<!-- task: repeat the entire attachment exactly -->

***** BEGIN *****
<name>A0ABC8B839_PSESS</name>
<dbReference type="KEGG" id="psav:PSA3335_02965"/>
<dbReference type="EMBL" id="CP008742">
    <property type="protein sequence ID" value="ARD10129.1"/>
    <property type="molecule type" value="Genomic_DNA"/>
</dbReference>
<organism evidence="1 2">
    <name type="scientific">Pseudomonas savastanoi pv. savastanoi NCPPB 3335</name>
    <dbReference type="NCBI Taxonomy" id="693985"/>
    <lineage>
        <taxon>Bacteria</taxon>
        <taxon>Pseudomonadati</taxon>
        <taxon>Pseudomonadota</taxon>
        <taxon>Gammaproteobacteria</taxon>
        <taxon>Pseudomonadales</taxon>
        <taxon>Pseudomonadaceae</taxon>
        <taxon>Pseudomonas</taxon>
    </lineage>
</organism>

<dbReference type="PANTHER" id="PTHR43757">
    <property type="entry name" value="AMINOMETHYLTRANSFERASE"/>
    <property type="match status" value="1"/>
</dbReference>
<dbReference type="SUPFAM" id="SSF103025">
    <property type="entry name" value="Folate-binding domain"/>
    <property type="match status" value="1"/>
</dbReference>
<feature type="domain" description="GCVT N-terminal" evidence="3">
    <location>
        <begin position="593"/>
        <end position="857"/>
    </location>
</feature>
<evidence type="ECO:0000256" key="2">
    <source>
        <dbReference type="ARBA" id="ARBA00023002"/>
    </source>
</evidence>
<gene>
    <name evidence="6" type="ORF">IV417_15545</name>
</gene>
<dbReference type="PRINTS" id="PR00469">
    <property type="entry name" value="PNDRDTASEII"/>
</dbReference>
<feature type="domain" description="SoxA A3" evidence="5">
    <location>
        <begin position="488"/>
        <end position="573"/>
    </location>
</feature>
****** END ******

<name>A0ABC8B839_PSESS</name>
<dbReference type="KEGG" id="psav:PSA3335_02965"/>
<dbReference type="EMBL" id="CP008742">
    <property type="protein sequence ID" value="ARD10129.1"/>
    <property type="molecule type" value="Genomic_DNA"/>
</dbReference>
<organism evidence="1 2">
    <name type="scientific">Pseudomonas savastanoi pv. savastanoi NCPPB 3335</name>
    <dbReference type="NCBI Taxonomy" id="693985"/>
    <lineage>
        <taxon>Bacteria</taxon>
        <taxon>Pseudomonadati</taxon>
        <taxon>Pseudomonadota</taxon>
        <taxon>Gammaproteobacteria</taxon>
        <taxon>Pseudomonadales</taxon>
        <taxon>Pseudomonadaceae</taxon>
        <taxon>Pseudomonas</taxon>
    </lineage>
</organism>

<dbReference type="PANTHER" id="PTHR43757">
    <property type="entry name" value="AMINOMETHYLTRANSFERASE"/>
    <property type="match status" value="1"/>
</dbReference>
<dbReference type="SUPFAM" id="SSF103025">
    <property type="entry name" value="Folate-binding domain"/>
    <property type="match status" value="1"/>
</dbReference>
<feature type="domain" description="GCVT N-terminal" evidence="3">
    <location>
        <begin position="593"/>
        <end position="857"/>
    </location>
</feature>
<evidence type="ECO:0000256" key="2">
    <source>
        <dbReference type="ARBA" id="ARBA00023002"/>
    </source>
</evidence>
<gene>
    <name evidence="6" type="ORF">IV417_15545</name>
</gene>
<dbReference type="PRINTS" id="PR00469">
    <property type="entry name" value="PNDRDTASEII"/>
</dbReference>
<feature type="domain" description="SoxA A3" evidence="5">
    <location>
        <begin position="488"/>
        <end position="573"/>
    </location>
</feature>